• 10. Do Correlations in this Range Have Value/Meaning? A factor w/ 1.0 correlation would explain 100% of Google’s algorithm across 10K+ keywords Most of our data is in this range A rough rule of thumb with linear fit numbers is that they explain the number squared of the system’s variance. Thus, a factor with correlation 0.3 would explain ~9% of Google’s algorithm. http:/googleblog.blogspot.com/2010/06/our-new-search-index-caffeine.html
  • 11. Are You Ready for Some Data?!
  • 12. Overall Algorithmic Factors These compare opinion/survey data from 2009 vs. 2011
  • 13. In 2009, link-based factors (page and domain-level) comprised 65%+ of voters’ algorithmic assessment http:/googleblog.blogspot.com/2010/06/our-new-search-index-caffeine.html
  • 14. In 2011, link-based factors (page and domain-level) have shrunk in the voters’ minds to only ~45% of algorithmic components. Note: because the question options changed slightly (and more options were added), direct comparison may not be entirely fair. http:/googleblog.blogspot.com/2010/06/our-new-search-index-caffeine.html
  • 15. Page-Specific Link Signals These metrics are based on links that point specifically to the ranking page
  • 16. Most Important Page-Level Link Factors (as voted on by 132 SEOs) My guess: Some voters didn’t fully understand the “linking c-blocks” choice With opinion data, voters ordered the factors from most important to least. Thus, when looking at opinion stats, the factor voters felt was most important will have the smallest rank. http:/googleblog.blogspot.com/2010/06/our-new-search-index-caffeine.html
  • 17. In the rest of this deck, we’ll use linking c-blocks as a reference point, hence the red  This data is exactly what an SEO would expect – the more diverse the sources, the greater the correlation with higher rankings. These numbers are relatively similar to June 2010 data. http:/googleblog.blogspot.com/2010/06/our-new-search-index-caffeine.html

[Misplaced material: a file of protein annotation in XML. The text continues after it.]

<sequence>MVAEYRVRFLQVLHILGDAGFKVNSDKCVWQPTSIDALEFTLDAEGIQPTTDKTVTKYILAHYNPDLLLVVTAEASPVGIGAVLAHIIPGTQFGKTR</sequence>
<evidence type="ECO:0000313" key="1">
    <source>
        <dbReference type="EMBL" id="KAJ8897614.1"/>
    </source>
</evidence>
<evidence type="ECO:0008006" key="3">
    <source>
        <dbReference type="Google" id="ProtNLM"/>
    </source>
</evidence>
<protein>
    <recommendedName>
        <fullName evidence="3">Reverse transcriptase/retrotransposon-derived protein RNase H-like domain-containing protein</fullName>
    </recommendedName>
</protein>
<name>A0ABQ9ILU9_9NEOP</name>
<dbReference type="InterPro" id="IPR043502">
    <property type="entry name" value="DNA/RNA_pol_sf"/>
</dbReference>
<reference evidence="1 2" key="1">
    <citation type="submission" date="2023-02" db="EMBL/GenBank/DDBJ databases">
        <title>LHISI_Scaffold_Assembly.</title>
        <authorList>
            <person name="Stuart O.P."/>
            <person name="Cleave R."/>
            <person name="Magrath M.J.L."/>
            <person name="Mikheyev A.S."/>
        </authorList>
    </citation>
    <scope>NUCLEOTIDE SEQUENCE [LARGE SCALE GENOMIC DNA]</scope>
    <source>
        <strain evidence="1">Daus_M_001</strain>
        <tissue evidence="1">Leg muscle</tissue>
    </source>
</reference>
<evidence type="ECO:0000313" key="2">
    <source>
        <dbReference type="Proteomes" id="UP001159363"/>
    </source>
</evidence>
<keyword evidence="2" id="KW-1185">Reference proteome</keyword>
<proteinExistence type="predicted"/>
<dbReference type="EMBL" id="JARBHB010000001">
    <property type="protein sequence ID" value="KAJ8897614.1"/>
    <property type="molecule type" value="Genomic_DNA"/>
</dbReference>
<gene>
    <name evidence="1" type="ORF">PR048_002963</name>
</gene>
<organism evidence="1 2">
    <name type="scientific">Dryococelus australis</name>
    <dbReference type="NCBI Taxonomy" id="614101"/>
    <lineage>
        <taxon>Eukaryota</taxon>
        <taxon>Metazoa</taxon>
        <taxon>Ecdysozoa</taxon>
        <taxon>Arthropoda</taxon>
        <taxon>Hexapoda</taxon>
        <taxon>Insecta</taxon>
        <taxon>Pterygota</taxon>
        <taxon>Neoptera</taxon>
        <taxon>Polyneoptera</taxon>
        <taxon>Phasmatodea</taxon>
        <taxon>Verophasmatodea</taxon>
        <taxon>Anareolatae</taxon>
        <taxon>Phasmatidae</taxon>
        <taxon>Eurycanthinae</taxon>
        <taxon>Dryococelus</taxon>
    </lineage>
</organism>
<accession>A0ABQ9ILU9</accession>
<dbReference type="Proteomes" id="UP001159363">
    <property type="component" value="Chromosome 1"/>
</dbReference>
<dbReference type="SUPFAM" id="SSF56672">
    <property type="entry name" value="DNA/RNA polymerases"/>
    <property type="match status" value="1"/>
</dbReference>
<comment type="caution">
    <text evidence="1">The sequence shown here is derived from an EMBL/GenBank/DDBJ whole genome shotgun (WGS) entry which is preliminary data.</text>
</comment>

• 18. Correlations of Page-Level, Anchor Text-Based Link Data No Surprise: Total links (including internal) w/ anchor text is less well-correlated than external links w/ anchor text Partial anchor text matches have greater correlation than exact match. This might be correlation only, or could indicate that the common SEO wisdom to vary anchor text is accurate. http:/googleblog.blogspot.com/2010/06/our-new-search-index-caffeine.html
  • 19. Rand’s Takeaways #1: SEOs Believe the Power of Links Has Declined (correlation of link data w/ rankings has fallen slightly from 2010 to 2011 as well) #2: Diversity of Links > Raw Quantity (This fits well with most SEOs expectations. Also helps me feel better about the correlation data) #3: Exact Match Anchor Text Appears Slightly Less Well Correlated than Partial Anchor Text in External Links (This was surprising to me, though from Google’s perspective, it makes good sense. The aggregated voter opinions agreed with this, too.) http:/googleblog.blogspot.com/2010/06/our-new-search-index-caffeine.html These are my personal takeaways from the data; others’ interpretations may vary